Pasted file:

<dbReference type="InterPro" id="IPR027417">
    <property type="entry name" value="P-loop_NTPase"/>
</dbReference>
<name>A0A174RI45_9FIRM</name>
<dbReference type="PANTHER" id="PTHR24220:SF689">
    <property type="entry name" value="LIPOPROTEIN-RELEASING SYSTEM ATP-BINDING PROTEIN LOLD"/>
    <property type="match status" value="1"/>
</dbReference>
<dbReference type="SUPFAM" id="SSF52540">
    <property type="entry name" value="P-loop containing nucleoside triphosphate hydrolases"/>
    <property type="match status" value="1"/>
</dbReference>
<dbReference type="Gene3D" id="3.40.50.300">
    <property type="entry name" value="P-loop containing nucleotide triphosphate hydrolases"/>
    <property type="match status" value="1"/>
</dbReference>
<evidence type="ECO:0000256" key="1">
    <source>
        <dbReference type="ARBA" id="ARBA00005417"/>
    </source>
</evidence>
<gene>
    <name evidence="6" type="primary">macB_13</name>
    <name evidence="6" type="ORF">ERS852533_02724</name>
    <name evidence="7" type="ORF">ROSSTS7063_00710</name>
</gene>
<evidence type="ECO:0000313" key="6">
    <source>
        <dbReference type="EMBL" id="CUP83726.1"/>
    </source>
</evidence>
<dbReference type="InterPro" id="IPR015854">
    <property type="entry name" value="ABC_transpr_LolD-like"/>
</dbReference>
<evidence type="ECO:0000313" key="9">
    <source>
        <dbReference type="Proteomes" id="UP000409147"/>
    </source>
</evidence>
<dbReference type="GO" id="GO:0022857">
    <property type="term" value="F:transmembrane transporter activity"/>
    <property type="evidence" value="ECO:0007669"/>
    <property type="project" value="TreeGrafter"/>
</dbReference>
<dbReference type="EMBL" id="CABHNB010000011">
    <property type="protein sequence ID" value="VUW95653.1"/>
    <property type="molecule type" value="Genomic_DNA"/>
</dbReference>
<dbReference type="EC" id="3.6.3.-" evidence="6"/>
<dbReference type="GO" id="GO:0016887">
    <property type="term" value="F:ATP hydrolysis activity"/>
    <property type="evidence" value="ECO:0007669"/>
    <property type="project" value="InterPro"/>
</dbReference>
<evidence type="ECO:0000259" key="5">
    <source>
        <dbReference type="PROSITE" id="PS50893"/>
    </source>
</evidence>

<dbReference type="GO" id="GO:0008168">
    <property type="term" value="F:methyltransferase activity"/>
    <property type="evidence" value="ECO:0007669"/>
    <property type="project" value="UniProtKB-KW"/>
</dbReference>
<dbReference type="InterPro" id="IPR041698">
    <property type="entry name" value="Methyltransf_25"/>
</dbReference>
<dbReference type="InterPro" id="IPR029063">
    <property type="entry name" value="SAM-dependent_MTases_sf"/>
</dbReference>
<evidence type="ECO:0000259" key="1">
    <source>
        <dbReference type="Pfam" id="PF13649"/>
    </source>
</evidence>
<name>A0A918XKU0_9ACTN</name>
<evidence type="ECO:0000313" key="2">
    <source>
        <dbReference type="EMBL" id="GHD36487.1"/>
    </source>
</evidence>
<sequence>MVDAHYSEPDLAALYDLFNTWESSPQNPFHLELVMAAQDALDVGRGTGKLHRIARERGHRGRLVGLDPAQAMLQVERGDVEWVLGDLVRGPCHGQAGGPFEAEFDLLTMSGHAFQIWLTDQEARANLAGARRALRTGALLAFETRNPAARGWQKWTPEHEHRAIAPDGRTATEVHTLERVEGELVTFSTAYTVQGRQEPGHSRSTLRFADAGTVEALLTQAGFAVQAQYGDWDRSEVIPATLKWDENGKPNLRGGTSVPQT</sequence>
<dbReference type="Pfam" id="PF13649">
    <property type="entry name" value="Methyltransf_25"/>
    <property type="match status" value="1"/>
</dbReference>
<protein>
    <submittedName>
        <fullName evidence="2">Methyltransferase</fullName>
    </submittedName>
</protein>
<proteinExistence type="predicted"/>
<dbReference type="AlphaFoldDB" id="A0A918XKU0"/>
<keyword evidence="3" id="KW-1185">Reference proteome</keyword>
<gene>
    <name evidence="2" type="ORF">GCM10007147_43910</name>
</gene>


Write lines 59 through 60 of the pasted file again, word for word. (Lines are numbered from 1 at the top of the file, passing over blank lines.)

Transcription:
</evidence>

<dbReference type="GO" id="GO:0008168">